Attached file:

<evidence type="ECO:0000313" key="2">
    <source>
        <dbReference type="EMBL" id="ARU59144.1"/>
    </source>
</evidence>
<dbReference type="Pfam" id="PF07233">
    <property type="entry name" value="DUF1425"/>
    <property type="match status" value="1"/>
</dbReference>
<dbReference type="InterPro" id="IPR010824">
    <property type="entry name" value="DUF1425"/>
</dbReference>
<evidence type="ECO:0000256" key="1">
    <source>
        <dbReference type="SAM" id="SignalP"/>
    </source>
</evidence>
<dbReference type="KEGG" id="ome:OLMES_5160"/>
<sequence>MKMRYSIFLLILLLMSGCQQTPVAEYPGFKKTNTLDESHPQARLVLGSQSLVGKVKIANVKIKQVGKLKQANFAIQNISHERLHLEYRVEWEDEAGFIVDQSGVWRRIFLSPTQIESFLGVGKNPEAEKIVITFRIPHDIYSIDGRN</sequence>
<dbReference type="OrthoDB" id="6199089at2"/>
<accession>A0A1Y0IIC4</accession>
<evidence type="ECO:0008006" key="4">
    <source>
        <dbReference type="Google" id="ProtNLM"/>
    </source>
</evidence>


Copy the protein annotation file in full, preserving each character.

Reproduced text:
<evidence type="ECO:0000313" key="2">
    <source>
        <dbReference type="EMBL" id="ARU59144.1"/>
    </source>
</evidence>
<dbReference type="Pfam" id="PF07233">
    <property type="entry name" value="DUF1425"/>
    <property type="match status" value="1"/>
</dbReference>
<dbReference type="InterPro" id="IPR010824">
    <property type="entry name" value="DUF1425"/>
</dbReference>
<evidence type="ECO:0000256" key="1">
    <source>
        <dbReference type="SAM" id="SignalP"/>
    </source>
</evidence>
<dbReference type="KEGG" id="ome:OLMES_5160"/>
<sequence>MKMRYSIFLLILLLMSGCQQTPVAEYPGFKKTNTLDESHPQARLVLGSQSLVGKVKIANVKIKQVGKLKQANFAIQNISHERLHLEYRVEWEDEAGFIVDQSGVWRRIFLSPTQIESFLGVGKNPEAEKIVITFRIPHDIYSIDGRN</sequence>
<dbReference type="OrthoDB" id="6199089at2"/>
<accession>A0A1Y0IIC4</accession>
<evidence type="ECO:0008006" key="4">
    <source>
        <dbReference type="Google" id="ProtNLM"/>
    </source>
</evidence>